By Staff Sgt. Heather Davis, 162nd Wing Public Affairs
/ Published June 22, 2015
TUCSON, Ariz. -- The last decade has given way to great change in the military as it marches toward the crumbling walls of discrimination against gay, lesbian, bisexual and transgender service members.
"The true genius of America is that America can change," said President Barack Obama. "Change happens because of ordinary people, countless unsung heroes of our American story who stand up and demand it. The story of lesbian, gay, bisexual and transgender Americans is no different."
Since 2012, the Department of Defense has followed suit with the nation in recognizing the plight of gay, lesbian, bisexual and transgender individuals with LGBT Pride Month. These men and women have battled for their personal rights while fighting for the freedoms of others--braving criticism, judgement and prejudice just to live a life of integrity, a life with rights that many take for granted.
The most significant governmental step toward LGBT equality came in 2010 with the repeal of Don't Ask/Don't Tell.
"The hardest part was hearing the judgement and prejudice against what people think we are like," said Tech Sgt. Casandra McIntyre, an aerospace security specialist with the 162nd Wing Security Forces Squadron.
McIntyre has been a member of the wing for 16 years enduring many hardships and criticisms about her personal life throughout her career. During a routine Security Forces training exercise, a fellow female law enforcement officer refused to partner with McIntyre because there were rumors she was gay.
"It's just rude," said McIntyre.
While deployed, prior to the repeal of Don't Ask/Don't Tell, the discrimination was even more rampant. McIntyre frequently overheard negative commentary regarding gay service members, discussions about segregation and the decline of the military if LGBT men and women were allowed to join.
"We've been working with everyone this entire time, but now because there's awareness, things have changed," said McIntyre. "It should be a matter of your work ethic, not who you go home to. If you're doing your job, what's the difference?"
McIntyre's dedication to her country and service are evident.
"I find a sense of pride in my job," said McIntyre. "It's stressful, but rewarding."
Master Sgt. Zearlina Dodson, NCO in charge of training for the Maintenance Squadron, is also a dedicated wing member who faces challenges about her personal life.
"My work ethic and ability to do my job well have nothing to do with who I'm married to," said Dodson. "There is nothing about my personal life that impacts my ability to do my job to the best of my ability."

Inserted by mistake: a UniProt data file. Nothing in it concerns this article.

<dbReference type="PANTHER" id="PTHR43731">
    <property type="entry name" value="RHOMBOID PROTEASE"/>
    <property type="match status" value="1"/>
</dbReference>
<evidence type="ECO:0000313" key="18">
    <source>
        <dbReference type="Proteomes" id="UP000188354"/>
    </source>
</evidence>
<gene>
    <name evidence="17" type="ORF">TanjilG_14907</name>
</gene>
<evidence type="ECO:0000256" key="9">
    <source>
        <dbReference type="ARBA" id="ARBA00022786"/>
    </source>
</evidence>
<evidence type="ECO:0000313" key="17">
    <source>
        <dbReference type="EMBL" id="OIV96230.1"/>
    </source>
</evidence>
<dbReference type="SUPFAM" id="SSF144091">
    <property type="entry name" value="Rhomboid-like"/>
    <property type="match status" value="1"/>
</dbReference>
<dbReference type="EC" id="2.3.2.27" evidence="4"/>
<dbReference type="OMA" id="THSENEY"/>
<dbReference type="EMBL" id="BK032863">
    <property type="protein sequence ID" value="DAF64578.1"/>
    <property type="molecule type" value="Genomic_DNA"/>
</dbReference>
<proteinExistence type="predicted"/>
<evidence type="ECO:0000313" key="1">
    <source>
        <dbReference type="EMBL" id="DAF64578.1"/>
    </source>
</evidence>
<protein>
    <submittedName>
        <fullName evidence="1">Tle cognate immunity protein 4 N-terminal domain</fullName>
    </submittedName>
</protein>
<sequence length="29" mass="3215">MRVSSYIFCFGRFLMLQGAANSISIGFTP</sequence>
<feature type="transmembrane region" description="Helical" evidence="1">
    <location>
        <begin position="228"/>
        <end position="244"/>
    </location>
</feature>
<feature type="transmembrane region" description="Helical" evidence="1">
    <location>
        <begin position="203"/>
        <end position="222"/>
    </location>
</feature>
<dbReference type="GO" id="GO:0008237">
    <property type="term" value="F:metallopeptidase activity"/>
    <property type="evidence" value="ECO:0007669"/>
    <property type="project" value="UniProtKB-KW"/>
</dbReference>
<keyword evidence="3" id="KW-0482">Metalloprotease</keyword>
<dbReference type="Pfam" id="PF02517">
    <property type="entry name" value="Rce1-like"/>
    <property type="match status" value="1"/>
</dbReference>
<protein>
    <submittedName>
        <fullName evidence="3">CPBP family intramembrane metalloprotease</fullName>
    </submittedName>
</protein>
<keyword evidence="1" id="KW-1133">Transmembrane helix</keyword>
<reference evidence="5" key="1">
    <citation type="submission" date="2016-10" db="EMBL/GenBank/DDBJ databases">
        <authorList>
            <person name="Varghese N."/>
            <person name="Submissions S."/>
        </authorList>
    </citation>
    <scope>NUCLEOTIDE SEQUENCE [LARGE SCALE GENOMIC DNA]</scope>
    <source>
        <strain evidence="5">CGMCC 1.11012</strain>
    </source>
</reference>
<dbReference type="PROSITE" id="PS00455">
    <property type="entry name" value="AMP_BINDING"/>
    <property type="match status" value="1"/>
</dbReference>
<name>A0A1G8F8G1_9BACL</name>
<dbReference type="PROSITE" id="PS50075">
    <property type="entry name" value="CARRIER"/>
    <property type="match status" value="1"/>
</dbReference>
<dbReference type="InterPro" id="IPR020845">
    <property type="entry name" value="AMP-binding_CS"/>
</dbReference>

Dodson finds joy in watching wing members' growth throughout their career, and has lofty goals both for her and her work center.
"I really enjoy what I do," said Dodson. "People have told me I was helpful in getting them to where they are in their career."
There is more for Dodson to do in her current job, but she holds aspirations of becoming the base training manager to help educate others in their training responsibilities.
LGBT service members have faithfully served their country with professionalism and courage just like their fellow service members, putting their country before themselves, said Leon Panetta, former director of the CIA. The repeal of Don't Ask/Don't Tell enabled these service members to be proud of their service while being proud of who they are, in and out of uniform.
Both McIntyre and Dodson are married because Don't Ask/Don't Tell was repealed, and gay marriage was legalized in many states.
"The repeal was a stepping stone to states legalizing gay marriage," said Dodson. "Once the federal government changed its position, the states followed suit."
Although the repeal didn't have a major impact on Dodson professionally, it allowed her to marry her partner of seven years. In April, Dodson and her wife welcomed their second son into their family.
"I could go on for hours about how much I love having my two boys," she said.
The love she has for her family is clear, and so is her appreciation of having additional options to support them following the lift on gay rights limitations for federal employees.
"My focus in life is taking care of my two kids, and that has nothing to do with being gay or not," said Dodson.
McIntyre is thankful to no longer experience scrutiny about her relationships or her phone calls, and to not hear judgmental whispers over who brings her lunch. She now has the freedom to say her wife's name in public, openly care for her when she is ill and receive benefits like all military married couples.
"It's nice to know I won't lose my job for being me," said McIntyre.
As we celebrate LGBT Pride Month, we remember the men and women who inspired a ripple of change in the mindset of society simply by staying true to who they are. LGBT Pride Month is not about celebrating sexual orientation, it is about raising awareness for LGBT equality.
"I'm glad the military is spreading awareness that people should be more tolerant of others, even if they don't agree with the situation," said McIntyre.
Diversity is one of our greatest strengths, and the pursuit of equality is fundamental to the American story, said Panetta. During Pride month, and every month, let's celebrate our rich diversity and renew our enduring commitment to equality for all.